The Letters


Re “No one had ever done a comprehensive survey of Catholic women. So we did.” by Matt Malone, S.J. (Of Many Things, 1/22): I am so glad that the views of Catholic women are finally being studied! We cannot move forward without understanding where we are. Thank you.

Lisa Weber
Online Comment


Black Catholics Exist

Re “A Portrait of Black Catholicism,” by C. Vanessa White (1/22): It is so interesting to see some people say that pointing out that black Catholics exist constitutes racism. Perhaps Jesus’ pointing out that poor people exist throughout the Gospel is “class warfare”?

Duy Nguyen
Online Comment

No Surprise

Re “Catholic Women and Natural Family Planning,” by Leah Libresco (1/22): It is worth noting that the majority of women surveyed are not practicing Catholics. Many of the women surveyed identify as Catholic but do not go to Mass more than once a year or really believe in Catholic teaching at all. The fact that only one in five women who had ever been married or were living with a partner said they had practiced N.F.P. is no surprise then, surely.

Nancy Gowdy
Online Comment

Not Conservative or Liberal

Re “When Catholic Women Vote, by Megan Sweas (1/22): I struggle with the political realities we face. I do not identify as conservative or liberal but as a Christian in the Catholic faith. I appreciate this quote from the article: “At its heart, Catholic social teaching is not about following rules but about being disciples, Ms. Clark said, quoting Matthew 25—whatever you did for the least of these, you did for Christ.”

Margy Harris
Online Comment

Communicating the Faith

Re “Models of Faith,” by Kerry Weber (1/22): This is an outstanding article that brings to mind memories of the many women who influenced me as a man growing up in the Catholic faith. As I grew up, it began to occur to me that some of the women I was taught by and interacted with at my church were far better at communicating the faith and its many nuances than many of the men trying to do the same thing. You bet it is their church every bit as much as it is the church of any cleric, titled or not.

Barry Fitzpatrick
Online Comment

More Complex

Re “A Catholic Woman Discovers Her Priesthood,” by Nancy Small (1/22): This is a beautiful article. I do not think it is so simple as “the Catholic Church teaches women cannot be ordained,” and I am grateful to read this story, which is more complex than that. I feel blessed to hear the author’s insight about being part of the “priesthood with all women and men baptized into the Catholic community,” especially about her lifelong relationship with God and her ministry.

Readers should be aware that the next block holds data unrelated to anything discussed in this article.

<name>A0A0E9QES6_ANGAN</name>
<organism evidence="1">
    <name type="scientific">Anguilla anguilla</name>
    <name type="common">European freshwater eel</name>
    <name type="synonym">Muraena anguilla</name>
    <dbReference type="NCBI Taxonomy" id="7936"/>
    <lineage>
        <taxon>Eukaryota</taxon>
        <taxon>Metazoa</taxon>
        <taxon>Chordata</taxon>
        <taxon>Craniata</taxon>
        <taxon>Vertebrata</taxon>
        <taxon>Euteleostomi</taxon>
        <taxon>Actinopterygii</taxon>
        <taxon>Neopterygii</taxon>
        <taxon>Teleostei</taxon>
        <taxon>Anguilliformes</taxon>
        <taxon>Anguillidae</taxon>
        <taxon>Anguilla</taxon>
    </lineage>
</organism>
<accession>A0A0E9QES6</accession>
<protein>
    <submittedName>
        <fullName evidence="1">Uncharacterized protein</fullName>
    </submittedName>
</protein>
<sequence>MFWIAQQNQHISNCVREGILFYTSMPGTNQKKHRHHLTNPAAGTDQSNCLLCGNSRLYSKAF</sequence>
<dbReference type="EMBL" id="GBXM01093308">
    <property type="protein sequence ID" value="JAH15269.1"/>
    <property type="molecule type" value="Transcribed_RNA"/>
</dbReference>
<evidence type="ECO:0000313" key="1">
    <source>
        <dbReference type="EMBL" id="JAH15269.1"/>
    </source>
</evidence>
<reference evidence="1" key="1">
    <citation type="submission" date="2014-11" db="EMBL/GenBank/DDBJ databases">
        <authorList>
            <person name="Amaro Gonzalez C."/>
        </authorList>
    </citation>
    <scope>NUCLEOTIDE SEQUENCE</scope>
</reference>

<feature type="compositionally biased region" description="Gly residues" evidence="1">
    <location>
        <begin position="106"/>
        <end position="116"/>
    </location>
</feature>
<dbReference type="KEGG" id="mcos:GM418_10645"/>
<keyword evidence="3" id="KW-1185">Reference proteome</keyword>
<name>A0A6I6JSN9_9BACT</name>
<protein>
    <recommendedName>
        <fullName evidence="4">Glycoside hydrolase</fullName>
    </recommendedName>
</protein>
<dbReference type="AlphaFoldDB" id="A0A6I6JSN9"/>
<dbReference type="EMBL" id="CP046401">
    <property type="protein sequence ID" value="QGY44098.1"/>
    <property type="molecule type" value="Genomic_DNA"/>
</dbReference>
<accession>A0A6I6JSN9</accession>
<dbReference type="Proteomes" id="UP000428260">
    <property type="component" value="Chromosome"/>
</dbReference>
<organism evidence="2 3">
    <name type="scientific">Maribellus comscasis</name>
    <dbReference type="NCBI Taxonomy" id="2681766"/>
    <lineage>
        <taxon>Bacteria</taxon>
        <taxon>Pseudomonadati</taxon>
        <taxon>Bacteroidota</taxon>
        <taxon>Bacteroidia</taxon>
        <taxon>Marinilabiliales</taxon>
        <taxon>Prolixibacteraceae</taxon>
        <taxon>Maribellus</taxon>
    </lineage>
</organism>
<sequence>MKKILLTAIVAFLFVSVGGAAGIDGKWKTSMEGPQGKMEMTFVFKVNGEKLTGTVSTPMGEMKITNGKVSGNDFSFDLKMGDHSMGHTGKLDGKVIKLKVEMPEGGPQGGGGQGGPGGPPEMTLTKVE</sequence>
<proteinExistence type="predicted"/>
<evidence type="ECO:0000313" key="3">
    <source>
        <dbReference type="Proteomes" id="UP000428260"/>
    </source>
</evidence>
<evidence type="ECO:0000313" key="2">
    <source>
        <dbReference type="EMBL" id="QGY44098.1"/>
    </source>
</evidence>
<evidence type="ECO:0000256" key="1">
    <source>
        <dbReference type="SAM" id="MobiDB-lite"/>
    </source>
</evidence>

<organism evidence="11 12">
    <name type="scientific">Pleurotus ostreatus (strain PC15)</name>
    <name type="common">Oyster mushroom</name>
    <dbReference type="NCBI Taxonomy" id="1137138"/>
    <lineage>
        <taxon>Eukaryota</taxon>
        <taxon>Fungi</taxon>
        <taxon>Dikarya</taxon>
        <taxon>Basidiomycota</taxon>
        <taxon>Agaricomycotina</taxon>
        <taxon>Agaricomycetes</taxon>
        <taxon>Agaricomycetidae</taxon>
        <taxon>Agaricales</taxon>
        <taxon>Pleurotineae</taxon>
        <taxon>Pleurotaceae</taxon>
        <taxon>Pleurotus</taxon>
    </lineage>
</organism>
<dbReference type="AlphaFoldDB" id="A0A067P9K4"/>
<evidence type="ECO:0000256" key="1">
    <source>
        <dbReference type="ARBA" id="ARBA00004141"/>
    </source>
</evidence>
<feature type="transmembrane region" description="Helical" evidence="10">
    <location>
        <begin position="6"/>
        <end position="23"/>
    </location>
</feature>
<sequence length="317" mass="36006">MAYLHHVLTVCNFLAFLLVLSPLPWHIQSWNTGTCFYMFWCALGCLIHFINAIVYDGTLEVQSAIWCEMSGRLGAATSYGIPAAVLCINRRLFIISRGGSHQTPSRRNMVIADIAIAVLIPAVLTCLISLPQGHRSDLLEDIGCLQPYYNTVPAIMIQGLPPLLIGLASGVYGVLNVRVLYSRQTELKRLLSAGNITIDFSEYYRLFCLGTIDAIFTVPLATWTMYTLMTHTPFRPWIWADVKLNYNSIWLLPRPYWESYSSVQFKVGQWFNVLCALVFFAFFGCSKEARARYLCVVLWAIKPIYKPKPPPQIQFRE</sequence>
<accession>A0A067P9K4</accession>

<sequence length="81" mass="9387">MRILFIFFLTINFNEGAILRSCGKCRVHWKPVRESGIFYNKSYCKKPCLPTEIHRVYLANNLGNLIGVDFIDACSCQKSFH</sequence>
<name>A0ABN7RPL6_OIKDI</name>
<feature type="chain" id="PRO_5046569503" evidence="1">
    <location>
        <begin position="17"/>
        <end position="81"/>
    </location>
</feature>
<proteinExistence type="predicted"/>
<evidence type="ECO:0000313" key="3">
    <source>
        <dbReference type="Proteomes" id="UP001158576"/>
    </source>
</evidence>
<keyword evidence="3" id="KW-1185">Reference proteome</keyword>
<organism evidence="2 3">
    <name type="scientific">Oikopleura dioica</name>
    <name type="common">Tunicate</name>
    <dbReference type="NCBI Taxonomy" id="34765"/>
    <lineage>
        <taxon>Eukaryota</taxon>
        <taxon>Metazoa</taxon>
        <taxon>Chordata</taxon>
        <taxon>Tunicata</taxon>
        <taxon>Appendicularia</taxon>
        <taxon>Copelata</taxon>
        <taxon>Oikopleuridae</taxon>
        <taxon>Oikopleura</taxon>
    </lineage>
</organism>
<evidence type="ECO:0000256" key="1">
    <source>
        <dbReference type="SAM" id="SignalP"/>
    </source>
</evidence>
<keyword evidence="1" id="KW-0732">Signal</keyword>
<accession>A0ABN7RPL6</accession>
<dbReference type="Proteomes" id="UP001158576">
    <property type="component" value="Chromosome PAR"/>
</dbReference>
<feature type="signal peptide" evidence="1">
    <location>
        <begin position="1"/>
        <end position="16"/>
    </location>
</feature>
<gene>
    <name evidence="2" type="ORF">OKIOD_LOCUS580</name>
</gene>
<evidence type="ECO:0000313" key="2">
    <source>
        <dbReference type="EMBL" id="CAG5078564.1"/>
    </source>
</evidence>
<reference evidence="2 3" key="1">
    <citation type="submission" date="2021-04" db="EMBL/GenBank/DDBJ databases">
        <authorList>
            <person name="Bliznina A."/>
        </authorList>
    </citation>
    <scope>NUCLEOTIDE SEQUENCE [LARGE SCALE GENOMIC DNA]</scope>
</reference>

Dawn Reel
Online Comment

Beauty and Power

It is funny that this entire article is about the author finding the beauty and power of her lay ministry, but the comments online are full of people talking about how “women are highly regarded in the church, too! This author must not know about the power of the lay priesthood!” Folks: Read the article.

Christine Haider-Winnett
Online Comment

No Priest

Many years ago, a non-Catholic friend of mine asked me how I could be so devout in a religion that does not allow Mother Teresa to be a priest. I said the answer is simple: No priest could ever be Mother Teresa.

Michelle Liscoe
Online Comment


Re “Taking Singleness Seriously,” by Emily Reimer-Barry (1/22): I was a single adult in the church for 25 years. I was pretty much invisible within my parish, and yet I was an active member of the parish. They offered programming for every other demographic; the single people were assumed to take care of themselves.

Madonna Burke

Online Comment


Comments are automatically closed two weeks after an article's initial publication. See our comments policy for more.

More: Letters

Don't miss the best from America

Sign up for our Newsletter to get the Jesuit perspective on news, faith and culture.

The latest from america

Retired New York Auxiliary Bishop Gerald T. Walsh distributes Communion during a Mass on the March 17 feast of St. Patrick, patron of the Archdiocese of New York, at St. Patrick's Cathedral in New York City. (CNS photo/Gregory A. Shemitz)
“It is clear that what matters to Pope Francis is the transformation of individuals and communities through their attentive and communal participation in the sacramental mysteries."
Surveys suggest that younger Americans are turning away from religion, but they may not have been properly introduced to the church in the first place.
Robert David SullivanMarch 22, 2018
Photo: R2W FILMS
A feel-good film that actually reaffirms one’s faith in humanity
John AndersonMarch 22, 2018
It is impossible to ignore the bleak economic and social realities that many African-Americans and members of other racial minority groups still face.
The EditorsMarch 22, 2018